Stockholm (HedgeNordic) – As is tradition, the Nordic Hedge Award ceremony started off with a panel discussion. 2018 was a challenging year to navigate for hedge funds, with some managers having proved themselves in a challenging market environment and others struggling to mitigate risk and losses. As, on the surface, hedge funds may not have done particularly well for investors in recent years, the panel discussion at this year’s Nordic Hedge Award was questioned on “how to make hedge funds again.”
Together, CME Group and HedgeNordic had invited as panellists Jack Inglis, CEO of the Alternative Investment Management Association (AIMA), Lars Ericsson, CEO of IPM Informed Portfolio Management and Christian Lundström, Head of Fund Selection and Compliance Unit at the Swedish Pensions Agency. The panel discussion was moderated by Pirkko Juntunen, a freelance journalist and writer who has been working with HedgeNordic for eight years.
Hedge Funds Aren’t as Bad as They Appear
2018 was a hard year for Nordic hedge funds as well as their global peers across a wide range of strategies. Jack Inglis, however, who has been involved with hedge funds for 30 years, reckoned there “is not as bad a picture as sometimes put forward in the media” where we often hear that “there was a massive collapse in faith and confidence in the hedge fund industry.”
Many hedge funds did find last year’s market environment difficult to navigate, with long-biased long/short funds suffering the most. But equally important, many funds did quite well, said Inglis. At the EuroHedge Awards in late January, an event celebrating the top performers of the industry, he noticed that “the average return of all the winners on the night across all different strategies was around 15 percent net of fees. That’s what I call alpha. There are managers who are consistent not just for a single year, but over the long term.”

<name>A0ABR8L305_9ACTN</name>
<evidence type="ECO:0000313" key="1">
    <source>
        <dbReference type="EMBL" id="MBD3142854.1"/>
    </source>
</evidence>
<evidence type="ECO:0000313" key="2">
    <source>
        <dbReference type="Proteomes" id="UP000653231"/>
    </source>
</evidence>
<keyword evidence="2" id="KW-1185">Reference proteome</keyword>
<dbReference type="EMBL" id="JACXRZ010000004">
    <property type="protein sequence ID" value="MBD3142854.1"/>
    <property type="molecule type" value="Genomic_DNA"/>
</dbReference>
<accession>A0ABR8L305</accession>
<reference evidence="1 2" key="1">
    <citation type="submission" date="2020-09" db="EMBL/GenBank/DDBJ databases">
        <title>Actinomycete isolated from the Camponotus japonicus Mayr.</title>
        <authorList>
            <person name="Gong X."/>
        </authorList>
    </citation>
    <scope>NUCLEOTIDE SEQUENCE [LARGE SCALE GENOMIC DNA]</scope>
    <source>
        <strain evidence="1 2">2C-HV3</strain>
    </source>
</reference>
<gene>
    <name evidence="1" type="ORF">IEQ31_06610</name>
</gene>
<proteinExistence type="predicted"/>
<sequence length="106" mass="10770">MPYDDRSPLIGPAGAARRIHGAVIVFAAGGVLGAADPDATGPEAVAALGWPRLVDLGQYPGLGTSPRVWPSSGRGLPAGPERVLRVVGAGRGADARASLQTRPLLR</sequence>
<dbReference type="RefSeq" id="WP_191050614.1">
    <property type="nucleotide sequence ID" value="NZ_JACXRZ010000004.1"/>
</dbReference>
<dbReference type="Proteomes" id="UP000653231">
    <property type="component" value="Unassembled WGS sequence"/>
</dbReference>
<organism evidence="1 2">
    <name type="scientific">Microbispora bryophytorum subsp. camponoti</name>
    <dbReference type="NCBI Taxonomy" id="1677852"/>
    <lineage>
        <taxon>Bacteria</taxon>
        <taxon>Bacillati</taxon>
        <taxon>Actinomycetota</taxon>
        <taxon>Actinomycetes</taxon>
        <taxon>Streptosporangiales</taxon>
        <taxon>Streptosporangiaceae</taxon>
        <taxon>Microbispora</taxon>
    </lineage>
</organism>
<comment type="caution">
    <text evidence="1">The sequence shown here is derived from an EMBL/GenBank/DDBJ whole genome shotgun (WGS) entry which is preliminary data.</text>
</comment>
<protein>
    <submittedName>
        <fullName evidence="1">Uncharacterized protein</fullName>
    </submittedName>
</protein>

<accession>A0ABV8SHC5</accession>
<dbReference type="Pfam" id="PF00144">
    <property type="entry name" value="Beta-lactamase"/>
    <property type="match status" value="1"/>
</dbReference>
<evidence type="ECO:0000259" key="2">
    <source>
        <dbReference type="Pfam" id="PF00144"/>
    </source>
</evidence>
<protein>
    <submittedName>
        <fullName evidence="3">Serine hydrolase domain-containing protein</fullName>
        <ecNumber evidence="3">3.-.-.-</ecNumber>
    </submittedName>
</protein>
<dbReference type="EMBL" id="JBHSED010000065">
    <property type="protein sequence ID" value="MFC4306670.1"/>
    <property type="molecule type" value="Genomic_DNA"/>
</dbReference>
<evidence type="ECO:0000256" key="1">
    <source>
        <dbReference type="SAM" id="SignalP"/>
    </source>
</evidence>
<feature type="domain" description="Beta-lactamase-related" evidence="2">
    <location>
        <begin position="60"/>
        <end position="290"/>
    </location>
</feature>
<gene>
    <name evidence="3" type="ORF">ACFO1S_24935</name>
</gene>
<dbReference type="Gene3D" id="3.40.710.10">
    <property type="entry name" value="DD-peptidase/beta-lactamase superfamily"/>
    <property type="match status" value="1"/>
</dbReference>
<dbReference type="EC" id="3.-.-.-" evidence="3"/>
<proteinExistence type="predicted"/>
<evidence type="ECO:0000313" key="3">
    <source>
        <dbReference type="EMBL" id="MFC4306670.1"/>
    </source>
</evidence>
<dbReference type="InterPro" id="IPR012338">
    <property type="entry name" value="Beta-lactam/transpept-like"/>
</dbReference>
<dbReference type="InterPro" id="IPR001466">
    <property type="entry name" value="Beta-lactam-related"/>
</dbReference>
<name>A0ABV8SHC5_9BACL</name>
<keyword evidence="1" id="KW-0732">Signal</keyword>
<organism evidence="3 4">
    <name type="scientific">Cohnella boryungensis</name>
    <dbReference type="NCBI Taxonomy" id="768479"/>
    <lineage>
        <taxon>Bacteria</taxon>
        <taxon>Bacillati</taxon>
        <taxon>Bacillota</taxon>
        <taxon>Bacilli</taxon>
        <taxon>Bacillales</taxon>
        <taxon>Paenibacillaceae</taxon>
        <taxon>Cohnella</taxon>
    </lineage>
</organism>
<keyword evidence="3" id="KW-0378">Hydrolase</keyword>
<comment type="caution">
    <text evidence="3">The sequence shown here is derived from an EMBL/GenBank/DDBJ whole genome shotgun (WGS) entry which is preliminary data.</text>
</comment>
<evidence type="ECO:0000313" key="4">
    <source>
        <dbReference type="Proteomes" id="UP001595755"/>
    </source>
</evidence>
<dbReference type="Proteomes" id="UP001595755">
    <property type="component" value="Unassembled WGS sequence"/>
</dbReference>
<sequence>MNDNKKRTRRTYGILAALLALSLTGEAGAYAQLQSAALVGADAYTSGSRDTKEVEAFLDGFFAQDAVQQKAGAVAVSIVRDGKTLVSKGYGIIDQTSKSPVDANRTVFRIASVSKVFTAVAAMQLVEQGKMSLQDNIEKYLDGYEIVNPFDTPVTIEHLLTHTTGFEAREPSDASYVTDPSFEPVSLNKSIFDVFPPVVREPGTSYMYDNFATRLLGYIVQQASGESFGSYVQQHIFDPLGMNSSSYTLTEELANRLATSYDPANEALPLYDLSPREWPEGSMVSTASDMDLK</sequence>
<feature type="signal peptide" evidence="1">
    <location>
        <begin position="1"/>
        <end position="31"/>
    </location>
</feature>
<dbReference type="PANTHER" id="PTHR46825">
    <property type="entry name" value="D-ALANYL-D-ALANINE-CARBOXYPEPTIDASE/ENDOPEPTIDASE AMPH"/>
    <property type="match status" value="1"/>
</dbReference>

IPM’s Ericsson, meanwhile, considered that “on average, investors are right to say that last year’s performance was disappointing, but over the medium term, investors should be reasonably happy.” 2018 “was difficult not only for equity markets but for hedge funds as a whole. These new risk premia products also had a very tough year,” said Ericsson. Whereas hedge funds might not have lived up to expectations, he acknowledged that “where the industry can do better is to understand what investors want from us.”
According to the CEO of what is now the largest single-manager fund in the Nordic region by assets under management, hedge funds act as “diversification to the dominant risk in investors’ portfolios, the equity market risk.” Ericsson has observed increased investor appetite for diversifying products in recent years. “In the past two years, investors have really started to seek for idiosyncratic or other diversifying types of products but also more generic risk premia. Anyone with a diversified hedge fund product should be able to look forward with confidence when it comes to asset gathering.”
Christian Lundström agreed, “hedge funds are not as bad as they seem, but they are falling out of favor with the media, and the reason is kind of intuitive.” Lundström pointed out two main reasons hedge funds are under fire. “An institutional investor looking at the stock market and hedge funds as two allocation options, which broadly have the same goal, may find hedge funds not very appealing” after the prolonged bullish period in equity markets.
“The current macroeconomic scenario characterized by unprecedented quantitative easing created a bull market in equities without any real drawdowns; in that climate, it is hard for hedge funds to thrive except certain strategies,” said Lundström. But he reckoned “that this environment is not sustainable over the long term, and hedge funds will be back up again in the next downturn.”